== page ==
On November 18, 2019, was with class action claims were filed in federal court in the Southern District of Florida, against fast-food giant Burger King, alleging that the restaurant’s new meat alternative “Impossible Whopper” burgers are not truly vegan.
In the complaint, plaintiff Phillip Williams argues that Burger King, in an attempt to appeal to a growing customer base of vegan consumers, began to offer a supposedly 0% beef-alternative burger on its traditional menu. Burger King engaged in an aggressive marketing campaign for its new “Impossible Whopper,” advertising online, in print and elsewhere, that the new menu item is “0% beef and 100% Whopper.” However, the plaintiff alleges that Burger King’s standard procedure is to cook vegan Impossible Whoppers on the same grill as its traditional meat patties, in the process contaminating the meat-free burgers with meat by-products.
According to the plaintiff, nowhere on its menu does Burger King warn consumers prior to purchase that their vegan burger will come in contact with meat by-products. Plaintiff argues that most consumers purchased Impossible Whoppers because they maintain a vegetarian or vegan lifestyle and had they been aware that the burger contained meat by-products, they not only would not have paid a premium price for the product; they wouldn’t have bought it at all.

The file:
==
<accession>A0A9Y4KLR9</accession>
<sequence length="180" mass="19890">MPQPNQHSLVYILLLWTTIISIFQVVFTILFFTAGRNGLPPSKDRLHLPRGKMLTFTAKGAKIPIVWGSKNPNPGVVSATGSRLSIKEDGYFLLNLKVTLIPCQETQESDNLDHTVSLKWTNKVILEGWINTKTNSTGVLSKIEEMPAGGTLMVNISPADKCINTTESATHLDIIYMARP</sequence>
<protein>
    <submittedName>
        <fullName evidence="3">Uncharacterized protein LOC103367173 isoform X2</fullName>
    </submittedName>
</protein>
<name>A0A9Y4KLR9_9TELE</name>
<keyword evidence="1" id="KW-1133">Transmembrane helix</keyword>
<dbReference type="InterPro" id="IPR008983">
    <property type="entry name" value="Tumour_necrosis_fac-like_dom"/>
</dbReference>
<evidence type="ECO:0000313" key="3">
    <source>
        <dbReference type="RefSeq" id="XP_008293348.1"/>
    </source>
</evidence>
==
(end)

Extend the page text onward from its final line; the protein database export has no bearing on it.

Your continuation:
It is important to note that “Impossible” meat is a trademarked product independent from the Burger King company and has a reputation as being a reputable vegan meat substance. In fact, its meat-like appearance, texture and taste made it one of the most popular meat-alternatives on the market today. Impossible products are certified Kosher and Halal. Plaintiff argues that Burger King took advantage of Impossible products’ reputation and public image.
Plaintiff seeks to represent a class made up of all individuals within the U.S. who purchased Burger King’s Impossible Whopper. The suit brings causes of action for breach of contract, violation of Florida’s Deceptive and Unfair Trade Practices Act and unjust enrichment.
The case is: Phillip Williams v. Burger King Corp., Case No.: 1:19-cv-24755, in the U.S. District Court for the Southern District of Florida.
Counsel Financial provides working capital credit lines exclusively for the plaintiffs' bar in all states except California, where credit lines are issued by California Attorney Lending.